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I was debugging an issue in my javascript code with a variable not being properly set. After a little research, I found out that the variable was not being populated because it was taking its value from an event property that didn't exist. In this case, it was deriving its value from event.currentTarget, which was strangely null.

So I'm a little baffled now. I always though that event.currentTarget always pointed to whatever element held the listener that fired the event. So under what circumstances would event.currentTarget actually be null?

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It would be undefined or null if you triggered the event programatically or you are using an older IE version. –  Felix Kling Jan 18 '13 at 15:35
Here's an amazing demo showing how and when all these event properties are set: liouh.com/jsevents –  Joseph Silber Jan 18 '13 at 15:36
if you not already do i would recommend to use a library like jQuery for event handling to avoid running into problems with the different browsers setting different properties. –  t.niese Jan 18 '13 at 15:38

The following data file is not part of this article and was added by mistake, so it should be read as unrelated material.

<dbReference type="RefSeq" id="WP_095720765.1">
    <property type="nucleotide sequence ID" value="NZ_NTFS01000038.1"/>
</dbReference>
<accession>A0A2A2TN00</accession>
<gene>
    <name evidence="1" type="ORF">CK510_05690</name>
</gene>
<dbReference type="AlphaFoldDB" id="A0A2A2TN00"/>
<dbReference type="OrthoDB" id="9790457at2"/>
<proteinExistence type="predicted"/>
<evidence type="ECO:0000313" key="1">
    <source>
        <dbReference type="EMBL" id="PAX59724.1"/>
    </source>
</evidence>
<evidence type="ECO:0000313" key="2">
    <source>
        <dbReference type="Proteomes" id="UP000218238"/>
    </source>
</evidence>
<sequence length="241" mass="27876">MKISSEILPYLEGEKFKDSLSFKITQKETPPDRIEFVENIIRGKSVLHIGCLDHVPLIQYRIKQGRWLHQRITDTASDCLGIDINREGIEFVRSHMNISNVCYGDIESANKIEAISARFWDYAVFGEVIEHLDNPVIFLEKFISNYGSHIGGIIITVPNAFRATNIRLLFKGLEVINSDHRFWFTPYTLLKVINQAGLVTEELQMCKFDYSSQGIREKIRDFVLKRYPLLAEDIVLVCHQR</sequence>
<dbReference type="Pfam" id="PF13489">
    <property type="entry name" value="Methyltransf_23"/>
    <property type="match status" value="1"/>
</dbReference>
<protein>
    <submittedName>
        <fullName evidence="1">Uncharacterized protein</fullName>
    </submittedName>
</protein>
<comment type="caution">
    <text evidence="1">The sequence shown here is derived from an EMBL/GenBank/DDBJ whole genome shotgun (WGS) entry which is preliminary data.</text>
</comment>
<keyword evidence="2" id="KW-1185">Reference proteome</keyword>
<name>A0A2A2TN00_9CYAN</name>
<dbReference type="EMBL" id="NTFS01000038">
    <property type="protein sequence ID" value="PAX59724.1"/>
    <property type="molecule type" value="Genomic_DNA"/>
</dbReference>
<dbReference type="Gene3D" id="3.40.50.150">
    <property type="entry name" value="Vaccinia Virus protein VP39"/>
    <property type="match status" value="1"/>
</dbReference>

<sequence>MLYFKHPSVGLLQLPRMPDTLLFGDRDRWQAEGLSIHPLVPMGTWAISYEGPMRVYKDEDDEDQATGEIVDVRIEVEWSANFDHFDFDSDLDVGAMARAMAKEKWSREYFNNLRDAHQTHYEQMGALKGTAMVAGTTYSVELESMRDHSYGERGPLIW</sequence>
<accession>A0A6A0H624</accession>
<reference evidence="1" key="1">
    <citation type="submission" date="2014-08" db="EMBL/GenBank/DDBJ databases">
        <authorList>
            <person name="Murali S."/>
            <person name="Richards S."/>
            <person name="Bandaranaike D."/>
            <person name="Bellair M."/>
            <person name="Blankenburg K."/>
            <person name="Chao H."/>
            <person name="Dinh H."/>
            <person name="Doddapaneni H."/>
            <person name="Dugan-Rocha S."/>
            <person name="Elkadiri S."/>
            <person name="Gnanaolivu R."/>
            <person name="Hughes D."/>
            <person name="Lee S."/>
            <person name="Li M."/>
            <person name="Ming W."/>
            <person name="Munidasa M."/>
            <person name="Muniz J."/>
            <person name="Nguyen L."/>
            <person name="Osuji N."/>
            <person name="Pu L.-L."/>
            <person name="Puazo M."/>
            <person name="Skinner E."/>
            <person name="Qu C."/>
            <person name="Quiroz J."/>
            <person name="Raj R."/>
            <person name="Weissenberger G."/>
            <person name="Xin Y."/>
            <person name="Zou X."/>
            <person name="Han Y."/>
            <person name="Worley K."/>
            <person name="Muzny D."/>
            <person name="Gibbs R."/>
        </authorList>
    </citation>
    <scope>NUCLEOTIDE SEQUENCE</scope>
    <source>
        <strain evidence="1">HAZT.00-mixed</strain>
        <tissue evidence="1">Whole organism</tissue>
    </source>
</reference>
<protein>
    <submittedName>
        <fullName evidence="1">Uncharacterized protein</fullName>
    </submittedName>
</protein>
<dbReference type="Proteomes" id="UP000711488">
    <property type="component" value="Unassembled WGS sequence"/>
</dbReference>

@Felix Kling - I can verify that the event is actually being fired by the user and not by the code. And I am using Firefox as well. –  kinsho Jan 18 '13 at 15:40
@ Joseph Silber - Thank you for the demo. I was considering using event.originalTarget, but from my impression, it seems event.currentTarget is the de facto way of figuring out which element the listener belongs to. I'd rather stick to event.currentTarget –  kinsho Jan 18 '13 at 15:41

1 Answer 1

up vote 0 down vote accepted

All right, I finally figured this out.

The problem was with the way the event was being handled. As you can see below, the event object itself was not only to be processed by its respective handler function; it was also going to be processed by another function that was invoked only when an AJAX call that was made in the handler returned successfully. However, once the success function executes under the AJAX call, the event object loses some of its context, namely its currentTarget property. I presume that the reason why this is is because we're not directly within the scope of the handler once the browser starts executing code within the success function.

$('#element').click(function(e) {

    // bunch of lines of code here

       type: 'POST',
       url: // url,
       success: function(response) {

           // more lines of code here

           // When we invoke the above function, we pass the event in as a 
           // parameter, but the event has already lost some of its context
           // due to scope change.

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